Design of Everyday Things_9

Design of Everyday Things_9 - electronic keyboards and...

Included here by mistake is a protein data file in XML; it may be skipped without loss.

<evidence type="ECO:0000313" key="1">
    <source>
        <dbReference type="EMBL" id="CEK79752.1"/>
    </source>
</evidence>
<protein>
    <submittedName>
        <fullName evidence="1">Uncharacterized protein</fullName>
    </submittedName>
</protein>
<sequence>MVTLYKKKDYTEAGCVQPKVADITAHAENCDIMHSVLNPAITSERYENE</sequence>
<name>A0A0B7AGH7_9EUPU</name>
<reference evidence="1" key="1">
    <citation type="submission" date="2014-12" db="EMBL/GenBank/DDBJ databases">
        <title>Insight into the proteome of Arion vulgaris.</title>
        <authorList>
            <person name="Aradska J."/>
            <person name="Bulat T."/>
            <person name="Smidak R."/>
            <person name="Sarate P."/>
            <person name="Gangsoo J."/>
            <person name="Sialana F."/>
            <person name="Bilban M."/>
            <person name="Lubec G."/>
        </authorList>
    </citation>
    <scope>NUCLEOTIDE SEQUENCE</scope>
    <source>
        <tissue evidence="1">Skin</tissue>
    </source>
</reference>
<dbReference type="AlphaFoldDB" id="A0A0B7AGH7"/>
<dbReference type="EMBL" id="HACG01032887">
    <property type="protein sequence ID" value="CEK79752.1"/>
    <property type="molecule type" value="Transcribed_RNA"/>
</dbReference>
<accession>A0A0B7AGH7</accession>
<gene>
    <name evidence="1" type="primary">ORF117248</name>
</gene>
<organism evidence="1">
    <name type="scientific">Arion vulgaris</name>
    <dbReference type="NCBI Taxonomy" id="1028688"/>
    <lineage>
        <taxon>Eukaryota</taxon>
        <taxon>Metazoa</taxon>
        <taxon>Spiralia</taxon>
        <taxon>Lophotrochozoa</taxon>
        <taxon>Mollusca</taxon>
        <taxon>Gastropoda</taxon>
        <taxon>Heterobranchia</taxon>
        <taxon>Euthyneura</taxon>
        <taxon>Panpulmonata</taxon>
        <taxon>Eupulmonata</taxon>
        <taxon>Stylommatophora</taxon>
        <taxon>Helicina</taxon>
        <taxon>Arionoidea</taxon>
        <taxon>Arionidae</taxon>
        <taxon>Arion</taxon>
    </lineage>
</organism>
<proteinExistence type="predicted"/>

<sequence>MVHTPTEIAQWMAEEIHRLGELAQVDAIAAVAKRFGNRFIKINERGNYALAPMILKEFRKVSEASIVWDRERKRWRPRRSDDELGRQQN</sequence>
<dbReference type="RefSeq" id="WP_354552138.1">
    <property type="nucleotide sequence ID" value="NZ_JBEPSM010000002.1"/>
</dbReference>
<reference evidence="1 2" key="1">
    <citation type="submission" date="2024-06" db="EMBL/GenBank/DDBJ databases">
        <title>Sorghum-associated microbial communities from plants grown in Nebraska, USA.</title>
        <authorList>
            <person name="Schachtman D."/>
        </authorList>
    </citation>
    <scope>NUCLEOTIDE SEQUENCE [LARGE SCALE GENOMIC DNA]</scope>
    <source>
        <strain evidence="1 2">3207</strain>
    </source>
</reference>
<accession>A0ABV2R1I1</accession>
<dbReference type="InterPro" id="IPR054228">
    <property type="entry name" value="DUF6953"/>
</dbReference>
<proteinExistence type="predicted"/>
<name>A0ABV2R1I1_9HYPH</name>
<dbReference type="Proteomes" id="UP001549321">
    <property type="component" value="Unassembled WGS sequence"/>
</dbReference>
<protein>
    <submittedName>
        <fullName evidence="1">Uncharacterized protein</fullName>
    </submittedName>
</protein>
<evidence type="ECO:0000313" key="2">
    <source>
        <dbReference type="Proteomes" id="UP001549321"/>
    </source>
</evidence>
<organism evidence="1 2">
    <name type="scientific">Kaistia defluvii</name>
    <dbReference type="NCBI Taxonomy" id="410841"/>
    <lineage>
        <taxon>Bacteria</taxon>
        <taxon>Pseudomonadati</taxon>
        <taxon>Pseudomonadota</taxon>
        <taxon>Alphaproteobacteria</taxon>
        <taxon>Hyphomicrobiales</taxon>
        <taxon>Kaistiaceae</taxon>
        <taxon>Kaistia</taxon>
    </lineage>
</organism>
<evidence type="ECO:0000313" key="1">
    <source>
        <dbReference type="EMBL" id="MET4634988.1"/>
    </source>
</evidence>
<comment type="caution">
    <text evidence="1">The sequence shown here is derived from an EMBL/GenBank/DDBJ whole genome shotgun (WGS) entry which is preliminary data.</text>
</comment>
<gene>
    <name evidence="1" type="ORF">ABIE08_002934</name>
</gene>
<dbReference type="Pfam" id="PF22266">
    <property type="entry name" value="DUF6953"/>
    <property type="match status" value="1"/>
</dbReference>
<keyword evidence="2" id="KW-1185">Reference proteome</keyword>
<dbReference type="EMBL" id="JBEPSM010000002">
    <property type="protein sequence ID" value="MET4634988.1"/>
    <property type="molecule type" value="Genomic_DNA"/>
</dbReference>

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Unformatted text preview: electronic keyboards and computers. Even the style of typing has changed. In the early years, people kept their eyes on the keyboard and typed with one or two fingers of each hand. Then one courageous person, Frank McGurrin of Salt Lake City, memorized the key locations and learned to type with all’ his fingers, without looking at the key- board. His skills were not recognized at first; it took a national contest held in Cincinnati, Ohio, in 1877 to prove that this method was indeed superior.5 In the end, the qwerty keyboard was adopted throughout the world with but minor variations. We are committed to it, even though it was designed to satisfy constraints that no longer apply, was based on a style of typing no longer used, and is difficult to learn. Tinkering with keyboard design is a popular pastime (figure 6.2). Some schemes keep the existing mechanical layout of the keys, but arrange the assignments of letters more efficiently. Others improve the physical layout as well, arranging the keys to accommodate the mirror- irnage symmetry of the hands and the varied spacing and agility of the fingers. Still others reduce the number of keys dramatically by having patterns of keys—chords—represent the letters, permitting one- handed or faster two-handed typing. But none of these innovations takes hold because the qwerty keyboard, while deficient, is good enough. Although its antijamming arrangement no longer has mechan- ical justification, it does put many common letter pairs on opposing hands; one hand can be getting ready to type its letter while the other is finishing, so typing is speeded up. What about alphabetical keyboards (figure 6.3)? Wouldn’t they at least these be easier to learn? Nope.‘5 Because the letters have to be laid out in rows, just knowing the alphabet isn’t enough. You also have to know where the rows break. Even if you could learn that, it would still be easier to scan the keyboard than to compute where a key might be. Then you are better off if common letters are located where you are apt to find them by scanning—a property that the qwerty keyboard pro- vides. If you don’t know any keyboard, there is little difference in typing speed among a qwerty keyboard, an alphabetic keyboard, and even a random arrangement of keys. If you know even a little of the qwerty, that is enough to make it better than the others. And for expert typists, the alphabetical arrangements are always slower than qwerty. There is a better way—the Dvorak keyboard—painstakingly devel- oped by ’(and named after) one of the founders of industrial engineer- ing. It is easier to learn and allows for about 10 percent faster typing, but that is simply not enough of an improvement to merit a revolution 51x.- 771e Design Challenge 147 manuanunnnn Iflflflflllllllfll- flflflflflmIII- ,f’r fifdfiffi? 131 ?W&? C . IIBEIEBIEDDII flflflflflflflflflflflfl -IIIIEIIEIIIEIIEII- -IlflfllllllflflIII- Diogonallg Alphabetic D BEBEBIEDDII A Random Keyboard Ilfllllflmflflflflllllll -Elllflllllllflllllfll- flflflflflflHIII- 6.2 Typewriter Keyboards. The standard American layout of keys —the Sholes or qwerty keyboard. “The American Simplified Keyboard (often called ASK), a simplified version of the original Dvorak keyboard; on the original, the numerals and punctuation keys are arranged differently. Most alphabetically organized key- boards arrange the alphabet along hori- zontal rows, as shown (and in the keyboards of figure 6.3). This alphabetical arrangement is supe- rior, however: with its diagonal ar- rangement, letters increase system- atically up the alphabet from left to right without major breaks. The keyboard at left has randomly ar— ranged letters. Beginners succeed about the same on all these keyboards: alphabetical works barely better than random. For experts, ASK is best, followed by qwerty: alpha- betical keyboards are quite inferior. Moral: Don’t bother with alphabetical keyboards. 6. 3 Products with Alphabetical Keyboards. Even though several experiments show that these are of no use to novices and detrimental to experts, every year designers plunge ahead and foist yet another alphabetical keyboard on us Even if you manage to learn one, you will not have learned to use all the different ones. SIX: The Desi_ in the keyboard. Millions of people would have to learn a new style of typing. Millions of typewriters would have to be changed. The severe constraints of existing practice prevent change, even where the change would be an improvement? Couldn’t we at least do better with two hands at once? Yes, we could. Court stenographers can outtype anyone else. They use chord keyboards, typing syllables directly onto the page—syllables, not let— ters. Chord keyboards have very few keys—as few as five or six, but usually ten to fifteen. Many chord keyboards allow you to type single letters or whole words with one depression of the hand on several keys. If you use all ten fingers at the same time, then there are 1,023 possible combinations. That is enough for all the letters and numbers, lower case and upper case, plus a lot of words—if only you can learn the patterns. Chord keyboards have a horrible disadvantage: they are very hard to learn and very hard to retain; all the knowledge has to be in the head. Walk up to any regular keyboard and you can use it right away. lust search for the letter you want and push the key. With a chord keyboard, you have to press several keys simultaneously. There is no way to label the keys properly and no way to know what to do just by looking. Some chord keyboards are incredibly clever and re- markably easy to learn, considering. I tried to learn one of the easier ones. Thirty minutes' practice, and I knew the alphabet. But if I didn’t use the keyboard for a week, I forgot the chords. The gain did not seem worth the effort. What about one-handed chord keyboards? Wouldn’t it be worth a lot of time and effort to be able to type with one hand? Perhaps, if you are flying a jet aircraft with one hand and need to enter data into your computer with the other. But not for the rest of us.’ All this brings up an important lesson in design. Once a satisfactory product has been achieved, further change may be counterproductive, especially if the product is successful. You have to know when to stop. You can observe the design iterations and experiments with the computer keyboard. The layout of the basic keyboard is now standard- ized through intematr'onal agreement. But computer keyboards need extra keys, and these are not standardized. Some keyboards have an extra key between the shift key and the ”z”key. The return key takes on difierent shapes and locations. The special keys of the computer key- board—for example, control, escape, break, delete (not to be confused with backspace), and the ”arrow” or cursor control keys—varyin loca- tion with the phases of the year; varying even among the products of a single manufacturer. Much confusion and strong emotions result. 150 The Design of Everyday Things Note, too, that the computer allows for flexible letter arrangements. It is a simple matter on some computers to switch the interpretation of the keys from qwerty to Dvorak: one command and the change is done. But unless the Dvorak fan also pries 06‘ and rearranges the keycaps, the Dvorak fan has to ignore the labels on the keys and rely on memory. Someday key labeling will be done by electronic displays on each key, so changing the labels will also become trivial. 50 computer technology may liberate users from forced standardization. Everyone could select the keyboard of personal choice. Why Designers Go Astray ”[Frank Lloyd] Wright evidently wasn ’t very sympathetic about complaints. When Herbert F. Johnson, the late president of S. C john- son, Inc., in Racine, Ms, called Wright to say that his roof was leaking all over a dinner guest, the architect is said to ha ve responded, ’Tell him to move his chair.’ ”9 If everyday design were ruled by aesthetics, life might be more pleasing to the eye but less comfortable; if ruled by usability, it might be more comfortable but uglier. If cost or ease of manufacture domi- nated, products might not be attractive, functional, or durable. Clearly, each consideration has its place. Trouble occurs when one dominates all'the others. Designers go astray for several reasons. First, the reward structure of the design community tends to put aesthetics first. Design collec- tions feature prize-winning clocks that are unreadable, alarms that cannot easily be set, can openers that mystify. Second, designers are not typical users. They become so expert in using the object they have designed that they cannot believe that anyone else might have prob- lems; only interaction and testing with actual users throughout the design process can forestall that. Third, designers must please their clients, and the clients may not be the users. PUTTING AESTHETICS FIRST "It probably won a prize" is a disparaging phrase in this book. Why? Because prizes tend to be given for some aspects of a design, to the srx: The Design Challenge 151 neglect of all others—usually including usability. Consider the follow- ing example, in which a usable, livable design was penalized by the design profession. The assignment was to design the Seattle offices of the Federal Aviation Administration (FAA). The most noteworthy fea- ture of the design process was that those who would work in the building had a major say in the planning. One of the members of the design team, Robert Sommer, describes the process as follows: ”Architect Sam Sloan coordinated a project in which employees . . . were able to select their own office furniture and plan ofl‘ice layout. This represented a major departure from prevailing practices in the federal services where such matters were decided by those in authority. Since both the Seattle and Los Angeles branches of the FAA were scheduled to move into new buildings at about the same time, the client for the project, the General Services Administration, agreed with archi- tect Sloan’s proposal to involve employees in the design process in Seattle, while leaving the Los Angeles office as a control condition where traditional methods of space planning would be followed. ”1° So there really were two designs: one in Seattle, with heavy participa- tion by the users, and one in Los Angeles, designed in the conventional manner by architects. Which design do the users prefer? Why the Seattle one, of course. Which one got the award? Why the Los Angeles one, of course. Here is Sommer’s description of the outcome: ”Several months following the move in to the new buildings, surveys by the research team were made in Los Angeles and Seattle. The Seattle workers were more satisfied with their building and work areas than were the Los Angeles employees. . . . It is noteworthy that the Los Angeles building has been given repeated awards by the American Institute of Architects while the Seattle building received no recogni— tion. One member of the AIA jury justified his denial of an award to the Seattle building on the basis of its ’residential quality’ and ’lack of discipline and control of the interiors, ’ which was what the employees liked the most about it. This reflects the well-documented differences in preferences between architects and occupants. . . . The director of the Seattle olfice admitted that many visitors were surprised that this is a federal facility. Employees in both locations rated their satisfaction with their job performance before and after the move into the new building. There was no change in the Los Angeles oh‘ice and a 7 percent improvement in rated job performance in the Seattle office. ”11 152 The Design of Everyday Things Aesthetics, not surprisingly, comes first at museums and design cen- ters. I have spent much time in the science museum of my own city, San Diego, watching visitors try out the displays. The visitors try hard, and although they seem to enjoy themselves, it is quite clear that they usually miss the point of the display. The signs are highly decorative; but they are often poorly lit, difficult to read, and have lots of gushing language with little explanation. Certainly the visitors are not enlight- ened about science (which is supposed to be the point of the exhibit). Occasionally I help out when I see bewildered faces by explaining the scientific principles being demonstrated by the exhibit (after all, many of the exhibits in this sort of museum are really psychology demonstra- tions, many of which I explain in my own introductory classes). I am often rewarded with smiles and nods of understanding. I took one of my graduate classes there to observe and comment; we all agreed about the inadequacy of the signs, and, moreover, we had useful suggestions. We met with a museum official and tried to explain what was happen- ing. He didn’t understand. His problems were the cost and durability of the exhibits. ”Are the visitors learning anything?” we asked. He still didn’t understand. Attendance at the museum was high. It looked attractive. It had probably won a prize. Why were we wasting his time? Many museums and design centers make prime examples of pretty displays and signs coupled with illegible and uninformative labels. Mostly, I suspect, it’s because these buildings are judged as places of art, where the exhibits are meant to be admired, not to be learned from. I made several trips to the Design Centre in London to collect material for this book. I hoped it would have a good library and bookshop (it did) and good exhibits, demonstrating the proper principles for com- bining aesthetics, economics, usability, and manufacturability. I found the London Design Centre itself to be an exercise in poor design. Take the cafeteria: just about impossible to use. Behind the counter, the four workers continually get in each other’s way. The layout of the back- counter facilities seems without structure or function. Food is carefully heated for the customer, but it gets cold by the time the customer gets through the line. The cafeteria has tiny round tables, which are also too high. There are elegant round stools to sit on. The set up is impossible to use if you are elderly or young or have your hands full of packages. Of course, the design may have been a deliberate attempt to discourage use of the cafeteria. Consider this scenario. The cafeteria is well designed, with spacious tables and comfortable chairs. But it then becomes too popular, interfering with the true pur- srx: The Design Challenge 153 pose of the Desigi Centre, which is to encourage good design among British manufacturers. The popularity of the Centre and its cafeteria to tourists is unexpected. The Design Centre decides to discourage people from using the cafeteria. They take out the original tables and chairs and replace them with dysfunctional, uncomfortable ones, all in the name of good design-the goal in this case being to discourage people from using the cafeteria and lingering. Actually, restaurants often in- stall uncomfortable chairs for just this reason. Fast-food places often have no chairs or tables. 50 my complaints provide evidence that the design criteria were met, that the design was successful. 12 In London I visited the Boilerworks, a part of the Victoria and Albert Museum, to look at a special exhibit called "natural design.” The exhibit itself was one of the best examples of unnatural design I have ever witnessed. Pretty, tasteful signs near each display. Dramatically striking layout of the objects. But you couldn't tell which sign went with which exhibit, or what the text meant. Alas, this seems typical of museums. A major part of the design process ought to be the study of just how the objects being designed are to be used. In the case of the cafeteria at the London Design Centre, the designers should imagine a crowd of people in line, imagine where the line will start and end, and study what effect the line will have on the rest of the museum. Study the work patterns of the cafeteria employees: consider them responding to customer requests. Where will they have to move? What objects will they have to reach? If there are several employees, will they get in each other’s way? And then consider the customers. Grandparents with heavy coats, umbrellas, packages, and perhaps three small children— how will they pay for their purchases? Is there a place for them to put down their packages so they can open their wallets or purses and get out their money? Can this be done in a way that minimizes the disrup- tion for the next people in line and improves the speed and efficiency of the cashier? And finally, consider the customers at the tables. Strug- gling to get up on a high stool to eat off a tiny table. And don’t just imagine: go out and look at the current design, or at other cafeterias. Interview potential customers, interview the cafeteria employees. In the case of science museums, studies have to be made on people who are the same as the intended audience. The designers and em- ployees already know too much: they can no longer put themselves into the role of the viewer. 154 The Design of Everyday Things Let me be positive for a change: there are science museums and exhibits that work well. The science museums in Boston and in Toronto, the Monterey Aquarium, the Exploraton'um in San Francisco. There are probably many others that I “do not know about. Consider the Exploraton’um. It is dark and grungy on the outside, located in a remodeled, left-over building. Very little is devoted to sleekness or aesthetics. The emphasis is on using and understanding the exhibits. The staff is interested in explaining things. It is possible to do things fight. just don’t let the focus on cost, or durability, or aesthetics destroy the major point of the museum: to be used, to be understood. Yhe problem of focus, I call this. DESIGNERS ARE NOT TYPICAL USERS Designers often think of themselves as typical users. After all, they are people too, and they are often users of their own designs. Why don’t they notice, why don’t they have the same problems as the rest of us? The designers l have spoken with are thoughtful, concerned people. They do want to do things properly. Why, then, are so many failing? All of us develop an everyday psychology—professionals call it ”folk psychology” or, sometimes, ”naive psychology”—and it can be as erroneous and misleading as the naive physics that we examined in chapter 2. Worse, actually. As human beings, we have access to our conscious thoughts and beliefs but not to our subconscious ones. Con- scious thoughts are often rationalizations of behavior, explanations after the fact. We tend to project our own rationalizations and beliefs onto the actions and beliefs of others. But the professional should be able to realize that human belief and behavior are complex and that the individual is in no position to discover all the relevant factors. There is no substitute for interaction with and study of actual users of a proposed design. 1 5 "Steve Wozniak, the whiz-kid co-founder of Apple Computer offered the first public glimpse of CORE, his latest brainchild. ”CORE, which stands for controller of remote electronics, is a single device that allows consumers to fully operate their home equipment by remote control as long as the equipment is all in one room. . . . 51X: The Desig'i Challenge 155 "CORE comes with a 4o-page user manual. But Wozniak says users of his gizmo . . . won’t be daunted because, initially, most will be ’techies.’ ”13 There is a big difference between the expertise required to be a designer and that required to be a user. In their work, designers often become expert with the device they are designing. Users are often expert at the task they are trying to perform with the device.“ Steve Wozniak designs a device to help people like himself, people who complain that their house is cluttered with too many remote control devices for their ...